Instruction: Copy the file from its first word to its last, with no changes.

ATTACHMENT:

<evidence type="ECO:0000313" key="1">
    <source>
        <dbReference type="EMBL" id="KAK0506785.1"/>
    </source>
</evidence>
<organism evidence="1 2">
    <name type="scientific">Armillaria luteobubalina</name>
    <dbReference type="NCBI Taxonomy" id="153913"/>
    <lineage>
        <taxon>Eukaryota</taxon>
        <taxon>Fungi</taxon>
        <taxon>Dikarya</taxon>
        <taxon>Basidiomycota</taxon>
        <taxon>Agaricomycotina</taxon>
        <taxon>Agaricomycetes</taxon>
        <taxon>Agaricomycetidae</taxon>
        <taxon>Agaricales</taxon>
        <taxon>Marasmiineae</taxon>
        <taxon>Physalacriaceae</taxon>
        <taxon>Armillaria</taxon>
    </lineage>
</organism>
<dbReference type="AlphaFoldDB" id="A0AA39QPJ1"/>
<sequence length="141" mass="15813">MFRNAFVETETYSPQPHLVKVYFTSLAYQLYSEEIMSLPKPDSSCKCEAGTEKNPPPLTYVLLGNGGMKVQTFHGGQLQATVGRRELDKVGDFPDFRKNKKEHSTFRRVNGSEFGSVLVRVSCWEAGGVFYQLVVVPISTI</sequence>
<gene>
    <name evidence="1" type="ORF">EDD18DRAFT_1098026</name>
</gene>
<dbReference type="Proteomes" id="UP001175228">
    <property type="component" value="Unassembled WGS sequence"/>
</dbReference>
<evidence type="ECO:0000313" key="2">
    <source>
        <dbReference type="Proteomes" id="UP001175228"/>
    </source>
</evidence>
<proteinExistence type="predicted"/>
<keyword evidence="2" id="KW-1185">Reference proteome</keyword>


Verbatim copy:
<evidence type="ECO:0000313" key="1">
    <source>
        <dbReference type="EMBL" id="KAK0506785.1"/>
    </source>
</evidence>
<organism evidence="1 2">
    <name type="scientific">Armillaria luteobubalina</name>
    <dbReference type="NCBI Taxonomy" id="153913"/>
    <lineage>
        <taxon>Eukaryota</taxon>
        <taxon>Fungi</taxon>
        <taxon>Dikarya</taxon>
        <taxon>Basidiomycota</taxon>
        <taxon>Agaricomycotina</taxon>
        <taxon>Agaricomycetes</taxon>
        <taxon>Agaricomycetidae</taxon>
        <taxon>Agaricales</taxon>
        <taxon>Marasmiineae</taxon>
        <taxon>Physalacriaceae</taxon>
        <taxon>Armillaria</taxon>
    </lineage>
</organism>
<dbReference type="AlphaFoldDB" id="A0AA39QPJ1"/>
<sequence length="141" mass="15813">MFRNAFVETETYSPQPHLVKVYFTSLAYQLYSEEIMSLPKPDSSCKCEAGTEKNPPPLTYVLLGNGGMKVQTFHGGQLQATVGRRELDKVGDFPDFRKNKKEHSTFRRVNGSEFGSVLVRVSCWEAGGVFYQLVVVPISTI</sequence>
<gene>
    <name evidence="1" type="ORF">EDD18DRAFT_1098026</name>
</gene>
<dbReference type="Proteomes" id="UP001175228">
    <property type="component" value="Unassembled WGS sequence"/>
</dbReference>
<evidence type="ECO:0000313" key="2">
    <source>
        <dbReference type="Proteomes" id="UP001175228"/>
    </source>
</evidence>
<proteinExistence type="predicted"/>
<keyword evidence="2" id="KW-1185">Reference proteome</keyword>